Amen to that. I've sure saved the post for future reference.
On 9/20/2013 3:11 PM, Richard Enser wrote:
> Thanks very much for these tips, especially the notes on behavior - they are indeed worthwhile and an example of how VTBIRD subscribers can truly benefit from the experience of others.
> Rick Enser, Braintree
> From: Eric Hynes <[log in to unmask]>
> To: [log in to unmask]
> Sent: Friday, September 20, 2013 1:48 PM
> Subject: [VTBIRD] Photo illustrating Lincoln's Sparrow with ID tips
> Hello Vermont Birders:
> Since Lincoln's Sparrow has been a reoccurring theme on the listserv
> lately, I thought some folks might be interested in an image I captured
> this morning and a few ID tips.
> There is a little brushy area off Dorset Street in South Burlington that I
> have been meaning to check out. This morning I visited it briefly. It
> turned out to not be a park unfortunately but still a birdie little patch
> during my quick turnaround.
> Shortly after getting out of the car, I had this Lincoln's Sparrow (LISP)
> pop up.
> My first impression when I get a LISP in my bins is of a clean, crisp,
> somewhat delicate, gray-faced sparrow.
> The bill is noticeably smaller than the bill of a Song Sparrow. Here is a
> comparison image from this morning:
> The finer streaking on the breast and flanks of a LISP is thin and
> well-defined. In contrast, the streaking on a SOSP is usually blurry and
> broad. This molting juvenile SOSP in the above linked image is particularly
> messy in that regard.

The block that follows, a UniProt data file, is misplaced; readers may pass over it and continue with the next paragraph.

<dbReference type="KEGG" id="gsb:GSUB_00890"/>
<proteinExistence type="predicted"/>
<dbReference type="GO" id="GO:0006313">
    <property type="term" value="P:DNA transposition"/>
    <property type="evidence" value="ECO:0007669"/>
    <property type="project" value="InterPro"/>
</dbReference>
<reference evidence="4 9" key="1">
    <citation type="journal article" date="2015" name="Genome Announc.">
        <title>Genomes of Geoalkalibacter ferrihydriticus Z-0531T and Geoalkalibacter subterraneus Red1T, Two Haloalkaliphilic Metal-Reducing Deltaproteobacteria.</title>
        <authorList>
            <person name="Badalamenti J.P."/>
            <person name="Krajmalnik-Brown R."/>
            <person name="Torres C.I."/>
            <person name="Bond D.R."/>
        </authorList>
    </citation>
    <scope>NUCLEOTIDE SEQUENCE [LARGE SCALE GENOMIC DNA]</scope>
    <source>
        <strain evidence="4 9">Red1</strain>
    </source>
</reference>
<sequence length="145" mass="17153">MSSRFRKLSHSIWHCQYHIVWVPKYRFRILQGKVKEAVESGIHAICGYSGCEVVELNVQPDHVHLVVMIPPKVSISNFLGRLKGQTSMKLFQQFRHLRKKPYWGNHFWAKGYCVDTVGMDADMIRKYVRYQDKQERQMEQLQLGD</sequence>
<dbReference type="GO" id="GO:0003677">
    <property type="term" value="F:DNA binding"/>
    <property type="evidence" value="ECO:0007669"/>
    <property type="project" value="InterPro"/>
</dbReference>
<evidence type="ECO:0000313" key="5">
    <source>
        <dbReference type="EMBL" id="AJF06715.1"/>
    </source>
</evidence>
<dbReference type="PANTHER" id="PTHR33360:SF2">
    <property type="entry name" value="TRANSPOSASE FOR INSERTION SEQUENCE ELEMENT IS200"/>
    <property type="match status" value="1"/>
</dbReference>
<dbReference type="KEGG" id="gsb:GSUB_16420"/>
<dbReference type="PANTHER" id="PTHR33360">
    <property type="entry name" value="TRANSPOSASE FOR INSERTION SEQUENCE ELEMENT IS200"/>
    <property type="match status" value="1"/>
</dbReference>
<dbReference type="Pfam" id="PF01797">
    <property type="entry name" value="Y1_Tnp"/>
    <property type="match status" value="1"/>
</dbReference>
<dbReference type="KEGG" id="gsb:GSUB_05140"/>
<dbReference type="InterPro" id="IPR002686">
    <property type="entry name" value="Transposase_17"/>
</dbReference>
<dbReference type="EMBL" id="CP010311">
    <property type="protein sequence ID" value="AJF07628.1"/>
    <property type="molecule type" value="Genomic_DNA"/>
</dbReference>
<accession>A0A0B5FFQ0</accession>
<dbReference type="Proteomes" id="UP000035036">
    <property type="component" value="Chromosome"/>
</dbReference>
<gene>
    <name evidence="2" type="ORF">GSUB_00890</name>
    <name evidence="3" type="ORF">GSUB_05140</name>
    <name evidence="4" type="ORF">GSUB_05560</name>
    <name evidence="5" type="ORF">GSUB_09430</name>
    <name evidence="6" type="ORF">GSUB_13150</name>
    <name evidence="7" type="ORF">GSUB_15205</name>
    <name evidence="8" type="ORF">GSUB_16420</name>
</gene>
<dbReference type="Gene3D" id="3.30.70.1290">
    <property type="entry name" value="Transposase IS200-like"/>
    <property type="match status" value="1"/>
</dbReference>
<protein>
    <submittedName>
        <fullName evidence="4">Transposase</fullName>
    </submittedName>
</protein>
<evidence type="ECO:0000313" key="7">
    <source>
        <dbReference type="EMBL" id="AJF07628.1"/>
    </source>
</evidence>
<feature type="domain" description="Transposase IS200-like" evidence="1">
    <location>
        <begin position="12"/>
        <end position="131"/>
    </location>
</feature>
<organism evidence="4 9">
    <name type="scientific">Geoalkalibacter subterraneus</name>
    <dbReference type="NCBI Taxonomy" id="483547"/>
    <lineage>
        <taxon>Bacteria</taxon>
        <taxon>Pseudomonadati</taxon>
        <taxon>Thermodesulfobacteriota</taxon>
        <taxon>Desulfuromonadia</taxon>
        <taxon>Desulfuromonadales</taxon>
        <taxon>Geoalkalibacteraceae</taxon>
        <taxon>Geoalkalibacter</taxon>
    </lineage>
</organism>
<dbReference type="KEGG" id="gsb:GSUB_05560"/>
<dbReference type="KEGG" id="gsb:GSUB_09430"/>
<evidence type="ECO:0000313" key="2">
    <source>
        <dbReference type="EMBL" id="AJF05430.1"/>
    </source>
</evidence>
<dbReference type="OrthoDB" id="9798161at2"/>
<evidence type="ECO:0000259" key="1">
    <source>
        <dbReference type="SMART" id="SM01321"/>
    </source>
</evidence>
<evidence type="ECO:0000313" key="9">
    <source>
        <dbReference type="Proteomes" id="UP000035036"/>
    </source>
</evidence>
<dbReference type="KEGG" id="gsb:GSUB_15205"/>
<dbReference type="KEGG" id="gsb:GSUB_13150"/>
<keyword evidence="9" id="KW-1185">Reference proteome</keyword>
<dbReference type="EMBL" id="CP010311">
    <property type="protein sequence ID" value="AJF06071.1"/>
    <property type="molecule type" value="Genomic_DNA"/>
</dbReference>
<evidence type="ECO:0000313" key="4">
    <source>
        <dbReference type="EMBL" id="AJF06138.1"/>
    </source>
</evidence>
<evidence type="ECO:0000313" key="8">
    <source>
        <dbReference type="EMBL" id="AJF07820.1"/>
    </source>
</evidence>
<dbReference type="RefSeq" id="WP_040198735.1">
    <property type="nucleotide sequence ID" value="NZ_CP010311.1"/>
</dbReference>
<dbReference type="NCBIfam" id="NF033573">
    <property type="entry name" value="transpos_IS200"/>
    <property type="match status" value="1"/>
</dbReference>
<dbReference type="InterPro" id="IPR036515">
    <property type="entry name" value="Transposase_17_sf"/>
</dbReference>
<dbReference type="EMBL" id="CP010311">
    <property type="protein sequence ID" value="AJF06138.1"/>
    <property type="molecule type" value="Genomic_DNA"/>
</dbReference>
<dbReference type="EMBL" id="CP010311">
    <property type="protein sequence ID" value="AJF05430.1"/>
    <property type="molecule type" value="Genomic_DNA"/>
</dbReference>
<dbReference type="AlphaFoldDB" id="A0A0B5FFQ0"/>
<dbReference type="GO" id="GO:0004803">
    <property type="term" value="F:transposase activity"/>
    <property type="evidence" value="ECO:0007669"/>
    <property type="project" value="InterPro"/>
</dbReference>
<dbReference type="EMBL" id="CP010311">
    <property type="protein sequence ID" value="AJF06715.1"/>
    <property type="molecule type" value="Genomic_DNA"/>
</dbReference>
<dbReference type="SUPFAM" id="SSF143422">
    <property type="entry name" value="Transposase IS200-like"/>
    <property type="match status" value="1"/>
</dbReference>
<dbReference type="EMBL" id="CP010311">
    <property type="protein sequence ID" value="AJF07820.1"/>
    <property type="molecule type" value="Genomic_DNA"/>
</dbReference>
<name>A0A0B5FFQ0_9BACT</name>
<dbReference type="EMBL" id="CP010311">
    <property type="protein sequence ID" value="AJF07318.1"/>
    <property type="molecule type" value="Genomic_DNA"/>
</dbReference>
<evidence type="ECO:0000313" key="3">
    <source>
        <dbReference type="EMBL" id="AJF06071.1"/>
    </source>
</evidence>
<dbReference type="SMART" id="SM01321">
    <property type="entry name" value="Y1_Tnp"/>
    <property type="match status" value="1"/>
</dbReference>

> The streaking on a LISP is also limited to the breast and flanks over a
> warm buffy-brown background sharply contrasting with the clean white belly.
> SOSPs don't show this bibbed look nearly so well-defined.
> The face of a SOSP is busy with buff, dark brown and some white whereas a
> LISP has a clean gray face for the most part with buff restricted to the
> submoustachial area.
> Behaviorally, LISP typically pop up with a subtly raised crest. It is
> nothing like a Northern Cardinal or Tufted Titmouse but it does give the
> LISP a look of being agitated. The raised crown feathers make for a steep
> forehead look which is reminiscent of a White-crowned Sparrow.
> Another behaviorally note, in my experience, LISP seem to regularly rise
> to the top. If you are working a good sparrow patch and a bunch of sparrows
> flush to a brush pile or shrub, LISP usually end up near the top.
> I'm not sure what inspired this but if you are still reading, I hope you
> found it worthwhile.
> Eric Hynes